Anybody living in the ’80s had to hear of the fitness phenomenon called Tae-Bo.
The part boxing, part martial arts and part fitness routine that had everybody and their mama jumping, kicking and sweating with its creator, Billy Blanks.
Blanks, who at 64 still wakes at 4:30 a.m. to train and teach his new Tae Bo-inspired multilevel fitness program, Billy’s BoomBoxing. “We’re talking to people about nutrition and exercise—and how to find a good workout because the workout has to fit your personality.
Everybody wants to be healthier and stronger, and feel good about themselves.”
Blanks began his study of the martial arts at the age of eleven, attending karate and tae kwon do classes.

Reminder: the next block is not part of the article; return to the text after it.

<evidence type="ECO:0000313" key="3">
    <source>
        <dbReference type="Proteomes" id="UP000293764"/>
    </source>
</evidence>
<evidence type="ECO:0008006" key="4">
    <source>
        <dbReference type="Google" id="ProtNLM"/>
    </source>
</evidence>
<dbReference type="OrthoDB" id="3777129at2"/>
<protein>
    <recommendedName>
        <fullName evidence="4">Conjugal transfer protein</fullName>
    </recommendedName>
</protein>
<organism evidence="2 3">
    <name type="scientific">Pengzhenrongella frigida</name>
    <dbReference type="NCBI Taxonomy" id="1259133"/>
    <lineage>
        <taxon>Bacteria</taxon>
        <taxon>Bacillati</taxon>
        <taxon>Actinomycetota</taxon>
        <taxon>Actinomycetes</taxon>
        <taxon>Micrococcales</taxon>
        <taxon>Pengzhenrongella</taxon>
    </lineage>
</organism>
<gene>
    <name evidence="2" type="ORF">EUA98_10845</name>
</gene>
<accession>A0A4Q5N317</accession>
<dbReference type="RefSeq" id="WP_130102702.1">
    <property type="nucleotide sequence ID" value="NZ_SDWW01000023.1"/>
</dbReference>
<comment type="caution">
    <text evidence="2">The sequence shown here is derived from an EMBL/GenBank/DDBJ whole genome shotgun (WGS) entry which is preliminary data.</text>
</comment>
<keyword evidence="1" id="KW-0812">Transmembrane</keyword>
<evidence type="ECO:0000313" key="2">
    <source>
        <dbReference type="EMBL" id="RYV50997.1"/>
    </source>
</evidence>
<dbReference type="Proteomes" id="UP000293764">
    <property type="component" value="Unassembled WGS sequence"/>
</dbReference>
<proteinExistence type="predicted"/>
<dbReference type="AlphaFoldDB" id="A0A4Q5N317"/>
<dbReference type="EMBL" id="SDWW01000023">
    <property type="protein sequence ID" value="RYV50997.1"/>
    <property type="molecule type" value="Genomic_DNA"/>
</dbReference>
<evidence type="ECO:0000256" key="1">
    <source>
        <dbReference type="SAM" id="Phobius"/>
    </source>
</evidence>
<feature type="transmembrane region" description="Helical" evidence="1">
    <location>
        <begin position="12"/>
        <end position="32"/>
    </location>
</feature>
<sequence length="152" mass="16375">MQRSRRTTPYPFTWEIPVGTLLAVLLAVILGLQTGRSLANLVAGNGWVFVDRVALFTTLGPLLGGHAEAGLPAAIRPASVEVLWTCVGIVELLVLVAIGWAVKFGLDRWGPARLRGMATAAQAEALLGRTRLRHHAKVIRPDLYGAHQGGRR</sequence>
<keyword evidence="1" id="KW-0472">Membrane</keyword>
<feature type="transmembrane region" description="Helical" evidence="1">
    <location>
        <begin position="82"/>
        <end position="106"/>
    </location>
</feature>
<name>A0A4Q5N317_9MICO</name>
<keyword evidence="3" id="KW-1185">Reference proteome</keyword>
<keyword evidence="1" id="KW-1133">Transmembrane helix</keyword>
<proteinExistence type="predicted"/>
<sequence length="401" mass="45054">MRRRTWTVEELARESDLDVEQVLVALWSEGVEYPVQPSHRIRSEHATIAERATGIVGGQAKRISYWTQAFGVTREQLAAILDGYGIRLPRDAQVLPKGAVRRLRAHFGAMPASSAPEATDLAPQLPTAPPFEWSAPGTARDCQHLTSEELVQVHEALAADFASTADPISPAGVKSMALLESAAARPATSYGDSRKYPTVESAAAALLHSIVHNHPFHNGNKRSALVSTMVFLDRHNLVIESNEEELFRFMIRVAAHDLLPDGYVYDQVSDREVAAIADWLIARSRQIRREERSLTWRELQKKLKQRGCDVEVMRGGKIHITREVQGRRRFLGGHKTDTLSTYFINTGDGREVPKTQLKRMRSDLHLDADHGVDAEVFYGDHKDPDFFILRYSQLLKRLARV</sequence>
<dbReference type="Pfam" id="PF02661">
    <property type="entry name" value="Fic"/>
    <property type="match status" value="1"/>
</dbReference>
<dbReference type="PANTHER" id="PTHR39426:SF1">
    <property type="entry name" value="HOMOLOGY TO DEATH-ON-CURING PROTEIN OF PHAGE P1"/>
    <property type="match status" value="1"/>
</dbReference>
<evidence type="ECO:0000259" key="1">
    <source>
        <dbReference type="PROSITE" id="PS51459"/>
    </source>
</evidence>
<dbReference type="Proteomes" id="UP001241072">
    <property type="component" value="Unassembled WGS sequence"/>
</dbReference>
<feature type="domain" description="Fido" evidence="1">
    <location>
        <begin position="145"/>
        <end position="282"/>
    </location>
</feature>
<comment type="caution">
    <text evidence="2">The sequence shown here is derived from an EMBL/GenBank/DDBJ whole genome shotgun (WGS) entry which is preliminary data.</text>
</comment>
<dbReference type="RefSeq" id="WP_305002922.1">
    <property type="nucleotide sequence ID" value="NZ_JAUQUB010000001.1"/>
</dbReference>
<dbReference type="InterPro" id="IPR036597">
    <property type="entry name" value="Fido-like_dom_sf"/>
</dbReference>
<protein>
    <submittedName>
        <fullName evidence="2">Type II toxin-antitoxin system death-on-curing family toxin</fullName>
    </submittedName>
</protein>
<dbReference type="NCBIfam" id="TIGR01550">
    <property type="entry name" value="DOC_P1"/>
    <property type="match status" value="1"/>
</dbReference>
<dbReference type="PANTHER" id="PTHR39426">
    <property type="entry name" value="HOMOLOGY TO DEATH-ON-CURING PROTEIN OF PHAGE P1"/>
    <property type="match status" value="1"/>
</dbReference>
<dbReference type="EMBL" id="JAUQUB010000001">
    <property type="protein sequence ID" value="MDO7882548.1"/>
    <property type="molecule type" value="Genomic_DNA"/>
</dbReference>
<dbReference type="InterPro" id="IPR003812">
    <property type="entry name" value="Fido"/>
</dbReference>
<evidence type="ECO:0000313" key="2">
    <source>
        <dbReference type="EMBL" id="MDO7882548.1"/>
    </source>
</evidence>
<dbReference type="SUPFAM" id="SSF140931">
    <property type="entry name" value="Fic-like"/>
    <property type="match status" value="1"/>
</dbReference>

He was born with an anomaly in his hip joints that impaired his movement.
The resulting clumsiness caused taunts from Blanks’ siblings and led his instructors to believe that he would never accomplish much.
Blanks found the answer to these challenges in karate. When he saw Bruce Lee on TV, he decided he wanted to be a world martial-arts champion.
Starting out as a bodyguard for lead actress Catherine Bach during the filming of 1988’s Driving Force, Blanks was in Manila while the actress was filming.
Blanks impressed the producers so much that he was written into the script in a supporting role. This led to Blanks’ work in several martial arts films, including King of the Kickboxers and Bloodfist.
Blanks also appeared in the opening scene of Tony Scott’s The Last Boy Scout, where he plays a doomed pro-football player. Blanks played Ashley Judd’s kickboxing instructor in Kiss the Girls (1997).
Blanks developed the Tae Bo workout while